Last night the Anonymous collective breached the security of one of the websites run by the Department of Foreign Affairs. In a statement to the Journal.ie a spokesperson the department confirmed the breach. Anonymous announced the breach at about 21:30 last night (1st February 2012) via Twitter using an account that has been associated with the attacks last week against other Irish government sites;
The website is the Irish Aid website which is used to support countries in the developing world. Anonymous appear to have obtained a list of usernames and associated passwords belonging to staff with email addresses in the Department of Foreign Affairs. A list of up to twenty such accounts were subsequently posted onto the pastebin website.
This is the current state of the Irish Aid website;
A quick look at those passwords shows that despite repeated warnings users still use insecure passwords. Three of the accounts had “password” as their password with one other being more advanced at having “password1″. So clearly some user education needs to be done for those users or better alternatives to authorise users are needed.
But before we start pointing fingers at the Department of Foerign Affairs and the weak passwords of those users, we should not forget that they are the victim of this attack. There are no winners in this particular situation but I urge people to view it with a clear head and realise that no matter what vulnerabilities were used to breach the website, the Department and the affected users are victims of a crime. Even if the vulnerabilities used to breach the website turn out to be known issues that should have been addressed, they are still victims no less than the home owner leaving a window open only for a burglar to climb through.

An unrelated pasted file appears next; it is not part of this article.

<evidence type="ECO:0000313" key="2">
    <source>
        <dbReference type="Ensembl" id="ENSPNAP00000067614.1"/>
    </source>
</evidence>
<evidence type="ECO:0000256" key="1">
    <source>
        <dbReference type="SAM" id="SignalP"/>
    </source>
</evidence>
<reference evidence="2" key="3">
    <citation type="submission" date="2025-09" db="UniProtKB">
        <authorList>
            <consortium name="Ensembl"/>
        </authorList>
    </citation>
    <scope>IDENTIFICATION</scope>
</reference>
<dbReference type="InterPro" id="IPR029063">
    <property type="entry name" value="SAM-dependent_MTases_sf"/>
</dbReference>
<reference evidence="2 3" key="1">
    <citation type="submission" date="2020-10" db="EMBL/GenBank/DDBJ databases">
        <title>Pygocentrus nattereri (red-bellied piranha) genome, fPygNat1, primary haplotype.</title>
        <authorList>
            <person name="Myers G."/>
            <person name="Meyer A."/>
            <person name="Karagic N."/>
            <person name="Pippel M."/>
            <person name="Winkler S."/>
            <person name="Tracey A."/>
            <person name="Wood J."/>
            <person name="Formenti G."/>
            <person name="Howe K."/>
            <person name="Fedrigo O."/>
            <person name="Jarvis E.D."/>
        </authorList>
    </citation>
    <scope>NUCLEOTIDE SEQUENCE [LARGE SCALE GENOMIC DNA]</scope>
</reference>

I would also ask those acting on behalf of Anonymous what benefit to their cause, which many are pursuing through more legitimate means, does forcing a website offline that helps those in developing countries bring? What benefit to their cause does exposing individual’s passwords do apart from causing them some embarassment and placing their accounts with other systems at risk?
Victimising individuals to promote your own cause in the end only serves to undermine you and your cause. As Friedrich Nietzsche postulated;
“Battle not with monsters, lest ye become a monster, and if you gaze into the abyss, the abyss gazes also into you.”
One of my favourite security tools, L0phtCrack, is back and available for download. L0phtCrack is an excellent password auditing tool which allows you to determine whether or not there are weak passwords on your network. L0phtCrack first came out in 1997 and it is a sad reflection on the information security industry, that twelve years later we still depend on passwords to protect our key information assets.
I remember giving a presentation on information security in 1998. As delegates entered the room we had them enter in a secure password into a Windows laptop. While I gave my presentation I had L0phtCrack audit the passwords on the laptop. At the end of the presentation, which lasted about 40 minutes, I then displayed the results from the audit. It was telling the shock and amazement on the delegates faces when they saw their “secure” passwords displayed on a screen within such a short period of time. I am willing to bet that if I ran that same test today there would still be a large number of people who would enter passwords into the test machine that would be quickly cracked.